Government needs to step up from ‘minimum commitment’ mentality to fix aged care03/01/2021
Once-in-a-lifetime reform of the failing aged care sector is entirely in the hands of the Morrison government, requiring a philosophical shift from an administration the royal commission feared was only interested in a “minimum commitment”.
Commissioners warned fixing aged care cannot be left to the industry and the government must change its approach to aged care in order to do it – including writing an entirely new Aged Care Act and creating a new aged care safety and quality authority and star ratings for providers.
Prime Minister Scott Morrison said responding to the report would be a test for government.Credit:Getty
The Royal Commission into Aged Care Quality and Safety, which heard accounts of physical and sexual abuse at the hands of residents or fellow residents, inhumane restrictive practices and substandard food and medication practices, said only the government has the power to fix it.
“At times in this inquiry, it has felt like the government’s main consideration was what was the minimum commitment it could get away with, rather than what should be done to sustain the aged care system so that it is enabled to deliver high quality and safe care,” commissioner Lynelle Briggs said in the commission’s final report.
“The government must step up and embrace its responsibilities for aged care.
“In my view, only government can do this in a system as large, complex and fragmented as the aged care system.”
Announcing an immediate injection of $452 million in funding for the sector, Prime Minister Scott Morrison said he did not call the royal commission two years ago to ignore then it.
“I was serious when I asked [for] it because I wanted to know, they’ve told me, and now I’m committed to dealing with the issues that are raised in this report together with my government,” he said.
“It’ll test my government, it’ll test the budget, it’ll test the Parliament, it’ll test the way in which we are prepared to deal with this issue, as a once in a generation opportunity to actually change it for new generation.”
Merle Mitchell, an aged care resident herself and former president of the Australian Council of Social Service, said this was the nation’s one chance to make much-needed aged care reforms.
Merle Mitchell said this is the country’s one chance to fix aged care.Credit:Jason South
“If we can’t get it through this time, then we’ve lost the chance for my generation and the generations that are to come,” she said.
“We have to spend the money now, and it will take a lot of money … but I think people are prepared to pay for it.”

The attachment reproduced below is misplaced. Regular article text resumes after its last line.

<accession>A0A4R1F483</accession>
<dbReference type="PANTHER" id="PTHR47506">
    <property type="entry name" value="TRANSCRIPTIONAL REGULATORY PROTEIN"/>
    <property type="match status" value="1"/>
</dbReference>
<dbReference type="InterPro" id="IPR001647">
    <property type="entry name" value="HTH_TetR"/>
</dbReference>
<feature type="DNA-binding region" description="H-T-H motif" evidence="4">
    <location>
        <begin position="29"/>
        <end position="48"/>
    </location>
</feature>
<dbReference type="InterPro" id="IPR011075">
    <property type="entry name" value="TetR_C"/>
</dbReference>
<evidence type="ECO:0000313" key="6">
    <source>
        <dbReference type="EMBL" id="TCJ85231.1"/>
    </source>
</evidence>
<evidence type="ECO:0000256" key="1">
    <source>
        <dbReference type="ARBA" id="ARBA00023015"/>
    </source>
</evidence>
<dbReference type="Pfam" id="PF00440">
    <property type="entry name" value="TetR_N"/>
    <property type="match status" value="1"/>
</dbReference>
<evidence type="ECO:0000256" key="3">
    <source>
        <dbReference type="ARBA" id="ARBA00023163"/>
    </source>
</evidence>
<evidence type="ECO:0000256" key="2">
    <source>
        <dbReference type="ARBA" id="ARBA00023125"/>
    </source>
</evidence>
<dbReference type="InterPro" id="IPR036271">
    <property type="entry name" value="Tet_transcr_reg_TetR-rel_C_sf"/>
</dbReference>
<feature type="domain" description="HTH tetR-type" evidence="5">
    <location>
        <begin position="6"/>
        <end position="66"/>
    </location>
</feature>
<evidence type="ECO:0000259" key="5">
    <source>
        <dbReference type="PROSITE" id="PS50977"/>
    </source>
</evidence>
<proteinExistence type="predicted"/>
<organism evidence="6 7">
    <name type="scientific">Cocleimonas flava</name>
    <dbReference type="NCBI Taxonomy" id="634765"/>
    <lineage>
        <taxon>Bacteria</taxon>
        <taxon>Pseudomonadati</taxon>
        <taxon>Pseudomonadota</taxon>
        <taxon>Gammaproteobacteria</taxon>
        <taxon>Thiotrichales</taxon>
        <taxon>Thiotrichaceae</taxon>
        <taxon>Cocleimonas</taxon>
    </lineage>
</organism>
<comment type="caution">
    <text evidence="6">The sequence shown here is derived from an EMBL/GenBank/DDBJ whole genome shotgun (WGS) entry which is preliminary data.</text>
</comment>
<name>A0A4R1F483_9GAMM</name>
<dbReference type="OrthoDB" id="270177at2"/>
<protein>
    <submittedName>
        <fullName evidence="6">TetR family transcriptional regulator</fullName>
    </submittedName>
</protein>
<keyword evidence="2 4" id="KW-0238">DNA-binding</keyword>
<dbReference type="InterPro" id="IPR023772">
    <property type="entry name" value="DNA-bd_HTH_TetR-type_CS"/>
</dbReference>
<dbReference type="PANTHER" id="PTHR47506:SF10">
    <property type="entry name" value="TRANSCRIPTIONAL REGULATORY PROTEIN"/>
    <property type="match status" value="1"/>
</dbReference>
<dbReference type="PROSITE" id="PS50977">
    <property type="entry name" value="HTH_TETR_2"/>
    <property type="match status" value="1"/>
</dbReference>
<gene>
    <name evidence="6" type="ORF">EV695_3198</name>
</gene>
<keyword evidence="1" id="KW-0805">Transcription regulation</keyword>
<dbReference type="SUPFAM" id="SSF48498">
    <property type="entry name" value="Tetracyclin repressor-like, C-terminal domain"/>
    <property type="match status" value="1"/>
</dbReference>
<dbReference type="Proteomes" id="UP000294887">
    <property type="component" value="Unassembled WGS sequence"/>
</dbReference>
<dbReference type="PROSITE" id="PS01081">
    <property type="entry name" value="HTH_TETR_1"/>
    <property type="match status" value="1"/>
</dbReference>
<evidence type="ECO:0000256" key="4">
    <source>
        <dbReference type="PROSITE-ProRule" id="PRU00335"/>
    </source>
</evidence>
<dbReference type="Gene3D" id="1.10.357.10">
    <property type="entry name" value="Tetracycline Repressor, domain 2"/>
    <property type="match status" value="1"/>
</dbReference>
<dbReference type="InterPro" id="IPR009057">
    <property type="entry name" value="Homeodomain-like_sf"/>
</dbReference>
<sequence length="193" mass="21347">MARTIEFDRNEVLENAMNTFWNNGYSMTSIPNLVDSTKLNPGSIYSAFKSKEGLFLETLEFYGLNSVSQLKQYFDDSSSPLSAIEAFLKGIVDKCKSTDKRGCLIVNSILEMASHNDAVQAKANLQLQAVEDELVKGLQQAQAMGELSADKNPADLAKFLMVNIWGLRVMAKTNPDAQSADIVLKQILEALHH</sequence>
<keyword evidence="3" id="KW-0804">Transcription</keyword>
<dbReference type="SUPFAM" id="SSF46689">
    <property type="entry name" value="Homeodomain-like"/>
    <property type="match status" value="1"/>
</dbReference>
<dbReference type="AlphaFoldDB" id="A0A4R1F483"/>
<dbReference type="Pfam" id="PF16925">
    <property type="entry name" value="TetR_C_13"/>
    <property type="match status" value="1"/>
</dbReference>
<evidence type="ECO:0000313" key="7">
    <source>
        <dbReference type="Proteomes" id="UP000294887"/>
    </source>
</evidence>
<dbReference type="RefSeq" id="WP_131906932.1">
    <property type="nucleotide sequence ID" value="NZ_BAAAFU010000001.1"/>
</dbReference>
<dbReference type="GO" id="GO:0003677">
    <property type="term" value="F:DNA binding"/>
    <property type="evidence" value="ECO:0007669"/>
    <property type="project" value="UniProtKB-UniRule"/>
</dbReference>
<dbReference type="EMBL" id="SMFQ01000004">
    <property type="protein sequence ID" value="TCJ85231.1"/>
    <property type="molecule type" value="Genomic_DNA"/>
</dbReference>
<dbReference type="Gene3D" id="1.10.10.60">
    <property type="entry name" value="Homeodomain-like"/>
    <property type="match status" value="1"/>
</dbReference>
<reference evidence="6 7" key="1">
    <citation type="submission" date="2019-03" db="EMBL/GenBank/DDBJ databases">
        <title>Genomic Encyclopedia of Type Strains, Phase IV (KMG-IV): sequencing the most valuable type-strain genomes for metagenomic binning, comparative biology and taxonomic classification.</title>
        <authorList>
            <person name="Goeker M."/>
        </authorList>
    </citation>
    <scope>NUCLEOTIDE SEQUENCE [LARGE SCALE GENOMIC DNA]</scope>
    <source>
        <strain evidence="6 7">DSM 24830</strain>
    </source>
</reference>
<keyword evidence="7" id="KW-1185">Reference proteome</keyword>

Commissioner Tony Pagone, QC, said the government’s desire to keep spending on aged care to a minimum led to “ritualistic regulation” which was weak and ineffective.
“Change is needed, but the change must be real,” he said.
The report will be used by the government as a five to 10-year road map to change in the sector. Health Minister Greg Hunt said it would have a comprehensive response by the May budget.
The exhaustive, 2800-page report contains 148 recommendations, which include enshrining the rights of elder Australians in legislation, creating an independent inspector-general to investigate and monitor governance of the aged care system, and mandatory minimum qualifications for workers as well as a national registration scheme for those staff.
But as well as making joint recommendations, the commissioners also differed on a number of points, including regulation and funding.
Mr Morrison said some of the recommendations were “completely conflicting with each other”, but Council on the Ageing chief executive Ian Yates was not concerned about the differences of opinion.
“The royal commission has said to the government this is where we need to get to, one commissioner might favour this way of getting there, the other that way of getting there,” he said.
“Let us be really clear. They both agree that we have to have a huge quantum increase in funding, all they disagree about, or have alternative views about, is about what’s the best way of doing that.”
Speaking for the Australian Aged Care Collaboration, which represents more than 1000 aged care service providers, Pat Sparrow said it was critical the government followed through on the report.
“The government has made a start today but we are absolutely expecting to see fundamental reform, not just tinkering around the edges,” she said.
Labor’s spokeswoman for aged care services, Clare O’Neil, said the federal opposition was concerned about what the Morrison government was going to do with this report.
“They’re very good at saying all the right things about they respect older Australians, then they go into a cabinet room and slash funding from this crucial sector, and look surprised when things go wrong. I just find that very disingenuous,” she said.
with Sumeyya Ilanbey and Josh Dye
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